Fiction is fun, but don't mess with the history

Sunday, January 23, 2011

Inspector Troy series

I'm currently working my way through the historical/crime/espionage novels by John Lawton, featuring Frederick Troy of Scotland Yard. Very entertaining, fairly well-written, and full of well-researched historical bits large and small. The time period ranges from 1934 to the early 60s. Primary location is London, of course, but there are interesting sidetrips to other parts of Britain, Vienna, Berlin and other places I haven't read about yet. Have so far finished Blackout, Old Flames, Bluffing Mr. Churchill (Riptide in the UK), and Second Violin. A Little White Death, Flesh Wounds (Blue Rondo in the UK), and A Lily of the Field remain to be read. I'm also working on expanding Mr. Lawton's Wikipedia article - adding links to historical topics, of course.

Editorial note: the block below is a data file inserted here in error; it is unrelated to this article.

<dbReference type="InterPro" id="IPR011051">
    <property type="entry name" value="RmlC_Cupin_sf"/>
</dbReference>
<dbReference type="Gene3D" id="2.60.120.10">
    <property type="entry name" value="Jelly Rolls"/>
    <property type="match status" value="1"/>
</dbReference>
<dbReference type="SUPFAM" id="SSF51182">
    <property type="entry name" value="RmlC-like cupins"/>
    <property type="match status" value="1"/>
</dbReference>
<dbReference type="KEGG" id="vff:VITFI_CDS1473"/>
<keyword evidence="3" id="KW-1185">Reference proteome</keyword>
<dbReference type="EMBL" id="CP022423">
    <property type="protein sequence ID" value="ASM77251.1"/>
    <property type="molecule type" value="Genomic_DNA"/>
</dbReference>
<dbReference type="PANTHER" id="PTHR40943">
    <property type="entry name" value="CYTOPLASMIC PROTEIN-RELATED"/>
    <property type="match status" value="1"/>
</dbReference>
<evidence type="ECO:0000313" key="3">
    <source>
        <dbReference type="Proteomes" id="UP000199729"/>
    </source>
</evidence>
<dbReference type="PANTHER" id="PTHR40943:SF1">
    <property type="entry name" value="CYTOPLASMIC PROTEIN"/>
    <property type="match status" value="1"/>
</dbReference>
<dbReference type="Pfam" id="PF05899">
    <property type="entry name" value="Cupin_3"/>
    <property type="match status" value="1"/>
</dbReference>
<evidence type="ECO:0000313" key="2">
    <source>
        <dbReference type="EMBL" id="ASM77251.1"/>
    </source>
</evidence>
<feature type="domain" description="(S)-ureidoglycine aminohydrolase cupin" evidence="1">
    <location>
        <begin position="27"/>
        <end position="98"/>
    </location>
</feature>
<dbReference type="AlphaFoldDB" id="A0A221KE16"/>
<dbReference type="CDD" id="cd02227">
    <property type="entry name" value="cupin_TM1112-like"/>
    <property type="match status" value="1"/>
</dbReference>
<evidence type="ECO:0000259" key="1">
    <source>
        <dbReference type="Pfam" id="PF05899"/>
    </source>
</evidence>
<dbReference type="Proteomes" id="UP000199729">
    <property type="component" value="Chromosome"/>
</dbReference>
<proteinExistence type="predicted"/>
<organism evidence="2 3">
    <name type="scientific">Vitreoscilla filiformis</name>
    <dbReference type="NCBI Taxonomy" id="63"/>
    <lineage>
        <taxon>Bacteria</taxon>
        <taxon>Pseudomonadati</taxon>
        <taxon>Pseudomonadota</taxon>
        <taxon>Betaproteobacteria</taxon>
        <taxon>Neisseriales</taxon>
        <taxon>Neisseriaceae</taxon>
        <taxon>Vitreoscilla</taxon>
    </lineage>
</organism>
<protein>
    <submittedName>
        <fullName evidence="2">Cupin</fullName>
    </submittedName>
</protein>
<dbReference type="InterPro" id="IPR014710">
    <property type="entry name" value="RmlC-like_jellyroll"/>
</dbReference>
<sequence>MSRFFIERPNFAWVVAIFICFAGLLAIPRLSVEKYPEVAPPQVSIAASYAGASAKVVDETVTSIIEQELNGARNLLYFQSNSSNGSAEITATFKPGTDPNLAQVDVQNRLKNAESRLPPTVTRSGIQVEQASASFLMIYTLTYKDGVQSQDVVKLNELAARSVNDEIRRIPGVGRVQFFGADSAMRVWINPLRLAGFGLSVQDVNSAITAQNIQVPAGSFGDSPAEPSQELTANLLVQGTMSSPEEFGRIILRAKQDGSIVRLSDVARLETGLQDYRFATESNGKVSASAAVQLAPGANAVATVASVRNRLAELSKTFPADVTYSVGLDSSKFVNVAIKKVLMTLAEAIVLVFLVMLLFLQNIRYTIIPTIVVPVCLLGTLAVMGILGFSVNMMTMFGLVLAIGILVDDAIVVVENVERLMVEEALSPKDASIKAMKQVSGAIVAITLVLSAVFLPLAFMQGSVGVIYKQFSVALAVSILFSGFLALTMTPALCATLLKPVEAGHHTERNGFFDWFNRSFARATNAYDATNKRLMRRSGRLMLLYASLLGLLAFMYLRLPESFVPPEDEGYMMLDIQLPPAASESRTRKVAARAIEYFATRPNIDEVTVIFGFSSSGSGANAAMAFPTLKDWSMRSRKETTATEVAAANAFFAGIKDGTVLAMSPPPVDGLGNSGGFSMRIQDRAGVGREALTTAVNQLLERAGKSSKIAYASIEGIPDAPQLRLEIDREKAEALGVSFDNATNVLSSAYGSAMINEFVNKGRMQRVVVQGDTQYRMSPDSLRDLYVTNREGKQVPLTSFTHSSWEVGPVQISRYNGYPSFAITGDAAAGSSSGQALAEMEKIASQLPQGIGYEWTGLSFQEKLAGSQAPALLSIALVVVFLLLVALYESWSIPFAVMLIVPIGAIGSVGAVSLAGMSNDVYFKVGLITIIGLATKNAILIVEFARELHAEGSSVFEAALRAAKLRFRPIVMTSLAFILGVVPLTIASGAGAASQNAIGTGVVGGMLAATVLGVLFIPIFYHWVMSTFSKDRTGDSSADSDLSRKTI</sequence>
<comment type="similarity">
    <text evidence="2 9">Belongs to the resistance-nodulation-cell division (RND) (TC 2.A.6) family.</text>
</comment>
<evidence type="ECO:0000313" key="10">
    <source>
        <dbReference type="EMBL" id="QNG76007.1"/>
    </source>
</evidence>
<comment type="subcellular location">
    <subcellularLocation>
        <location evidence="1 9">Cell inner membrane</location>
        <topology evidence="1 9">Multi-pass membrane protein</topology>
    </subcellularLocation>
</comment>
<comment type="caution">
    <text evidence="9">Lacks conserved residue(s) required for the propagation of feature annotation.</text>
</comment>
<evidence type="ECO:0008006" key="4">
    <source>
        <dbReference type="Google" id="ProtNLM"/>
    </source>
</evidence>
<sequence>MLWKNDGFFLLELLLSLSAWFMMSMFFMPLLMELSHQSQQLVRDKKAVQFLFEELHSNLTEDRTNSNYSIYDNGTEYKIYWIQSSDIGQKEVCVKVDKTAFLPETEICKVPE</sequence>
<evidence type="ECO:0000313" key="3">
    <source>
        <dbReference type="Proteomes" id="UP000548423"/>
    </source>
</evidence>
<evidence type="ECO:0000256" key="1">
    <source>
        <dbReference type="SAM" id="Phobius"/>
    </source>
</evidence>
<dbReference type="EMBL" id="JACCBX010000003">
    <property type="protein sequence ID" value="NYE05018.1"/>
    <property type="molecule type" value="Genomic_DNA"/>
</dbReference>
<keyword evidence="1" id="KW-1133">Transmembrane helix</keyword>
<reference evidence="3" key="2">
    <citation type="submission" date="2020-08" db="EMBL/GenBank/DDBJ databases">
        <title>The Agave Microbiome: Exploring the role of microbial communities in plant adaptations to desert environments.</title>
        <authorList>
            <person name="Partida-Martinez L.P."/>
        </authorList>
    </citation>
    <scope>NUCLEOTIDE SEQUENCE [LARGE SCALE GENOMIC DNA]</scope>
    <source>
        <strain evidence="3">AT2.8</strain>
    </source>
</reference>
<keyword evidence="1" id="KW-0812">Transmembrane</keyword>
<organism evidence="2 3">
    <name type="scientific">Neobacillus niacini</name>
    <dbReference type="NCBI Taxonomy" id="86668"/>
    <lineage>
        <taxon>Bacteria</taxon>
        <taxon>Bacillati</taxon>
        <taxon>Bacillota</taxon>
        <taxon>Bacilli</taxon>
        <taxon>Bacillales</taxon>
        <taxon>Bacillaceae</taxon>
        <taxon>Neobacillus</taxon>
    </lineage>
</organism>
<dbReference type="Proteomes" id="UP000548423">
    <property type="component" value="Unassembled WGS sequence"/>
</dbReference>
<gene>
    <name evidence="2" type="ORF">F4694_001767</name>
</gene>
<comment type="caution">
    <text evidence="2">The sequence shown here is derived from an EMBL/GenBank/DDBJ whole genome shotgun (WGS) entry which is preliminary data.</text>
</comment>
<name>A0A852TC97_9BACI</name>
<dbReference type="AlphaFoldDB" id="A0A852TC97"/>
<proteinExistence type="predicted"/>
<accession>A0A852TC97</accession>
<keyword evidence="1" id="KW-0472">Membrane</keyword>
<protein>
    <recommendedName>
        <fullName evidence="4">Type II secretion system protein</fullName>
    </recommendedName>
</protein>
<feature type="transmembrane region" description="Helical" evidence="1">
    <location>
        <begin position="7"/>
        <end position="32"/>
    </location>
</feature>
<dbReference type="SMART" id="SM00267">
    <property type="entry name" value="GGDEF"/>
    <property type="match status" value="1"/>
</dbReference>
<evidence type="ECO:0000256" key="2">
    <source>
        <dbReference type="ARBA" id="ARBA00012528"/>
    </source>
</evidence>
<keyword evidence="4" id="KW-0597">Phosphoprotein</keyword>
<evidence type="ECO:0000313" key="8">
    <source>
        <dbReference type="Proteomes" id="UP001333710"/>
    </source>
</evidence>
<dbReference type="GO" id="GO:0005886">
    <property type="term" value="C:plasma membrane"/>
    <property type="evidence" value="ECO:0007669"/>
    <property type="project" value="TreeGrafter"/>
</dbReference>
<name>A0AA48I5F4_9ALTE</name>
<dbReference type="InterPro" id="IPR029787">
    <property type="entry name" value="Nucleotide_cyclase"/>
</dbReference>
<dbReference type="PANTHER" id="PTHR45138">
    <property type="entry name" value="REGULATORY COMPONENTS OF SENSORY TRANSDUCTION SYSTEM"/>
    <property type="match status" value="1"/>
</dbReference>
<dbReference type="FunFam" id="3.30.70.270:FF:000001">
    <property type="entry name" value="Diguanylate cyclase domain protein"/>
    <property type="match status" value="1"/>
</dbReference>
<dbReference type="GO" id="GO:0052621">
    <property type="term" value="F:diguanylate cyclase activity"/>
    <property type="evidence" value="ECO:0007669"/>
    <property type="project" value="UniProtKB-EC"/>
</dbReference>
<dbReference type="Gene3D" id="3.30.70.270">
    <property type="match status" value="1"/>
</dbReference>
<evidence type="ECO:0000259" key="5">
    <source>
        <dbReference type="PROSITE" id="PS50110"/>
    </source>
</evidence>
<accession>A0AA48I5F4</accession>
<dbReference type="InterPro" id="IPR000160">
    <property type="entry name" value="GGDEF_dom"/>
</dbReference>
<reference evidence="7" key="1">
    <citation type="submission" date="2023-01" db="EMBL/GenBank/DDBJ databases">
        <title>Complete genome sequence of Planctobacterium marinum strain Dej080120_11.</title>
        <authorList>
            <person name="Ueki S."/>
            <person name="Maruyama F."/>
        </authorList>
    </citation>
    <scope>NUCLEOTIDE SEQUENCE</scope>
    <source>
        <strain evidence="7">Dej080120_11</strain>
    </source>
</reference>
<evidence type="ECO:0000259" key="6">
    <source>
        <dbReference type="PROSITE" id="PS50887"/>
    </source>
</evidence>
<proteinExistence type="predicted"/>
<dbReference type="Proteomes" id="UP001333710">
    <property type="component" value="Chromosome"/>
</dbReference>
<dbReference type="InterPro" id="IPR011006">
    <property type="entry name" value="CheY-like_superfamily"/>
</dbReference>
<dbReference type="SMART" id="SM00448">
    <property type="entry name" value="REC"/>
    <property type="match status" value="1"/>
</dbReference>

The WWII era has been extensively mined for novel settings, but Lawton introduced some historical topics I'd never heard of. In Second Violin, which I just finished, the reader learns that Britain had internment camps before and during the war. Being from California, I'm aware of the wartime internment by the U.S. of Japanese-American residents living near the Pacific coast, but I never knew Britain did something similar to Germans, Austrians and Italians. The disturbing difference between the two counties' programs is that two-thirds of the 120,000 interned Japanese-Americans were native-born American citizens (including many children). Thus, in Second Violin, Rod Troy (Freddie's older brother) is interned, but only because he failed to become naturalized when he had the chance.

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